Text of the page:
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Washington Archive

Washington

Fed to clarify final rules under Regs E DD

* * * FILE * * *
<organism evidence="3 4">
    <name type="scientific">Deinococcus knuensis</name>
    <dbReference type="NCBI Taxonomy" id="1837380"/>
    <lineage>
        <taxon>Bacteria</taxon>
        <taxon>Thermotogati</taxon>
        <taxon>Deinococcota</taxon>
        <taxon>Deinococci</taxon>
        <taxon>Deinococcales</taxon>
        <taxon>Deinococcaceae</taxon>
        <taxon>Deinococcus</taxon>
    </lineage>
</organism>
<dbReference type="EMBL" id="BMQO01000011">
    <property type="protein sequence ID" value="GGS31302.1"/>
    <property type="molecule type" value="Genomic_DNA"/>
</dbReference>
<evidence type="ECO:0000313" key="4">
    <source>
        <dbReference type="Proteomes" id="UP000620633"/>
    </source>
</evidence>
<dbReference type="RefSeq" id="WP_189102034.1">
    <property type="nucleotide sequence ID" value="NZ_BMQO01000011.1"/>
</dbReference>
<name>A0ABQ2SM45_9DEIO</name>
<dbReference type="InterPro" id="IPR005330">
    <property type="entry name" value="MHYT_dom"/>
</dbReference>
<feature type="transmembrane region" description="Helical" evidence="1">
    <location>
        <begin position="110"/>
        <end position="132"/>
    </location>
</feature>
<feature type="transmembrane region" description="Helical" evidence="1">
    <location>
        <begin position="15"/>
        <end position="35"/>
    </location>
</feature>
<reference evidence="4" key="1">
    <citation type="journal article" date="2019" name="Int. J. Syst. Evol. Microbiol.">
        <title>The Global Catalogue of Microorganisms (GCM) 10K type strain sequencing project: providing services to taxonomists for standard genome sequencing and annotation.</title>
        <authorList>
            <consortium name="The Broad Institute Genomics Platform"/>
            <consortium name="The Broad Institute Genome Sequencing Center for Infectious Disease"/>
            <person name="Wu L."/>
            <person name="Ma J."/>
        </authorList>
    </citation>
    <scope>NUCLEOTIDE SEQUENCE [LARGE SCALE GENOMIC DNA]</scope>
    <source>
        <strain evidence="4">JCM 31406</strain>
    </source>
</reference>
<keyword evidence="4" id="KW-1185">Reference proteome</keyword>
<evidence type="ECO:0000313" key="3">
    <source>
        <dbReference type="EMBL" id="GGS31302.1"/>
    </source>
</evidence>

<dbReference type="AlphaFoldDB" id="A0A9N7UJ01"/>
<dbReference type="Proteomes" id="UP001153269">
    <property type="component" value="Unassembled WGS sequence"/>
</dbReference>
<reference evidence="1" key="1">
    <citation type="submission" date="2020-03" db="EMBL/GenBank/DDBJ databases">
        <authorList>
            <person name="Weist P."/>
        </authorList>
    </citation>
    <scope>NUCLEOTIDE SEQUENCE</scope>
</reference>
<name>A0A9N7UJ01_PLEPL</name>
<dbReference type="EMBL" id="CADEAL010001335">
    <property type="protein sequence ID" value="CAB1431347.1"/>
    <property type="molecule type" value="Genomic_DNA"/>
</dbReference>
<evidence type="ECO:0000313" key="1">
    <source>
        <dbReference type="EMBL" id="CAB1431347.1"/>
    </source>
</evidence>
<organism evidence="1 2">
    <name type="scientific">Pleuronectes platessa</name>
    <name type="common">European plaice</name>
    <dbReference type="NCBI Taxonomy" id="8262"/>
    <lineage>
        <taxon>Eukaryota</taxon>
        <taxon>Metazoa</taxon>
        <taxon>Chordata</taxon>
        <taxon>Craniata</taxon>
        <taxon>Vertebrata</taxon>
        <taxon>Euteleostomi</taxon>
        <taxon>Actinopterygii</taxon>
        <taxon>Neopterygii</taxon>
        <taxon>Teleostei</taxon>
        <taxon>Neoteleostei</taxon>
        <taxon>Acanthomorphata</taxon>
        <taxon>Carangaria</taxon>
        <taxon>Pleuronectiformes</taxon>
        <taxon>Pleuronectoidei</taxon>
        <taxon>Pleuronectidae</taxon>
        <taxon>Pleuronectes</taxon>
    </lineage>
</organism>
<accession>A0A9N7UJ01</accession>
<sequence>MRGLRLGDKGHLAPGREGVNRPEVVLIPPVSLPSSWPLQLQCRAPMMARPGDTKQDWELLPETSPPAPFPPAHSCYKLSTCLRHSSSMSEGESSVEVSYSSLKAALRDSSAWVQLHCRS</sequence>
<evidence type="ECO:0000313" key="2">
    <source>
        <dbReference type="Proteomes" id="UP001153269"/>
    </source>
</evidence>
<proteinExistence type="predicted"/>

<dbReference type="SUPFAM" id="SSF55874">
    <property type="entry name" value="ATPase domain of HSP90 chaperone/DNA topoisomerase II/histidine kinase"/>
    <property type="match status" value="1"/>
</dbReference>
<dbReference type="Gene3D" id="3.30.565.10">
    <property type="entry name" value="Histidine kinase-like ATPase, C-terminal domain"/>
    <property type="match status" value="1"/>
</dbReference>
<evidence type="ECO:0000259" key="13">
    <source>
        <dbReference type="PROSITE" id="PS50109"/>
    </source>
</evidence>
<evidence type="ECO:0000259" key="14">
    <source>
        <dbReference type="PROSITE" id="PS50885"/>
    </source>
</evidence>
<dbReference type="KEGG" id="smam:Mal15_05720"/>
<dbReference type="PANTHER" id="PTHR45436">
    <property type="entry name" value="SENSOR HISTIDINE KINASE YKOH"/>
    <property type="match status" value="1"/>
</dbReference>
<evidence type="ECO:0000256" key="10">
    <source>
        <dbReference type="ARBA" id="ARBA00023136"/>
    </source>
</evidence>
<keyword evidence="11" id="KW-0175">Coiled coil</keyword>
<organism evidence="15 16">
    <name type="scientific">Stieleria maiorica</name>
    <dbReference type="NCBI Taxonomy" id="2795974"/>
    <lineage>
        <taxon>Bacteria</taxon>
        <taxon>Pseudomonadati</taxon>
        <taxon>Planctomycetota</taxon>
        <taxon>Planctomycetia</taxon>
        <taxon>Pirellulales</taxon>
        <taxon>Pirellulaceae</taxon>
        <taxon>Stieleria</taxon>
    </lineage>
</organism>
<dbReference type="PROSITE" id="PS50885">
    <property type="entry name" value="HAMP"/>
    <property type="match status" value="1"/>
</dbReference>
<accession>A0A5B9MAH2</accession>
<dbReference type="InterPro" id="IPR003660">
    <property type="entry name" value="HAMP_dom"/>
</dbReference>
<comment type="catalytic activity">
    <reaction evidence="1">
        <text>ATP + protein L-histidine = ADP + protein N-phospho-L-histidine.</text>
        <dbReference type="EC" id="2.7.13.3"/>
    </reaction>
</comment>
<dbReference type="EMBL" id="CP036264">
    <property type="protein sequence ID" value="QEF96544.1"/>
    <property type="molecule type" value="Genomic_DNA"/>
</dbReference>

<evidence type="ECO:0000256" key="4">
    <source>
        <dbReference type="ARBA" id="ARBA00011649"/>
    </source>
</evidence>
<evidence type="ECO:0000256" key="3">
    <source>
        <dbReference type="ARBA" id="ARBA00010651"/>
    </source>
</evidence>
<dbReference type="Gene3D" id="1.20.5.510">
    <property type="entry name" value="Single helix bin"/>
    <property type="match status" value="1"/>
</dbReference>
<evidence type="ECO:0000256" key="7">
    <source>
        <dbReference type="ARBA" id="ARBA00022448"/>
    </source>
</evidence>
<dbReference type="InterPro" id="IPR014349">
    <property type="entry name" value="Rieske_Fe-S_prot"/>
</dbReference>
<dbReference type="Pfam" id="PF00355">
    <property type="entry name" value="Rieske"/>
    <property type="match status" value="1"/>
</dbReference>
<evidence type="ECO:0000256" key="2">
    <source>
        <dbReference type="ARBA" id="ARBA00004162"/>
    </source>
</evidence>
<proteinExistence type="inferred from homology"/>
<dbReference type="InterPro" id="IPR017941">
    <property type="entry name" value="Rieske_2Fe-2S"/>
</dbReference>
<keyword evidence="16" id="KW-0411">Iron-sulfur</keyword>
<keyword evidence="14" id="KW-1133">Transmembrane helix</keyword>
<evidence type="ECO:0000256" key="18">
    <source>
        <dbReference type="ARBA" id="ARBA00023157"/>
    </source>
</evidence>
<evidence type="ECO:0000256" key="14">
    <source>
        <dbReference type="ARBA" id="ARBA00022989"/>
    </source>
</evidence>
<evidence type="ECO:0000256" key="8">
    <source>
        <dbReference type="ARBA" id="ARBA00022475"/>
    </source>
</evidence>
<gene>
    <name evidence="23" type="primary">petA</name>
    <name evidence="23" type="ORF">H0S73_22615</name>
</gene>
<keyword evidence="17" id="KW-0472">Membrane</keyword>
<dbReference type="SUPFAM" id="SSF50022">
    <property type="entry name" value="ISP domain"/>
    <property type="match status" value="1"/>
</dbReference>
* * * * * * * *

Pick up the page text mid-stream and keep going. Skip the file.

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WASHINGTON (2/22/10)--The Federal Reserve on Friday released a series of proposals that would clarify the portions of Regulation E, Electronic Fund Transfers, and Regulation DD, Truth in Savings, that address overdraft services. The proposals are meant to “provide further guidance regarding compliance with certain aspects of the final overdraft rules,” with a particular emphasis on portions that prohibit financial institutions from “assessing overdraft fees without the consumer's affirmative consent.” The proposal seeks to affirm that this prohibition “applies to all institutions, including those with a policy and practice of declining ATM and one-time debit card transactions when an account has insufficient funds.” According to the Fed, the Reg E proposal would clarify that the prohibition on assessing overdraft fees without the consumer's affirmative consent applies to all institutions that charge such fees for ATM and one-time debit card overdrafts. Credit unions that do not have formal overdraft programs are also covered by this opt-in requirement if they charge any fees for ATM and one-time debit card overdrafts. The Fed also clarifies that the fee prohibition applies if a credit union falls under the regulation's exception for institutions that have a policy and practice of declining ATM and one-time debit card transactions when an account has insufficient funds. The Reg E proposal also addresses sustained overdraft, negative balance, or similar fees associated with paying overdrafts and clarifies that an institution is not prohibited from assessing a fee when a negative balance is attributable in whole or in part to a transaction that is not subject to the fee prohibition. The Fed’s proposed amendments to Reg DD clarify the application of the rule to retail sweep programs and the required use of the term “total overdraft fees” for overdraft fee disclosures. The Fed has also added references to the Reg E amendments into Reg DD. The proposals, which will be open for comment for 30 days after they are published in the Federal Register, would also make certain technical corrections and conforming amendments, the Fed added. For more on the proposals, use the resource link.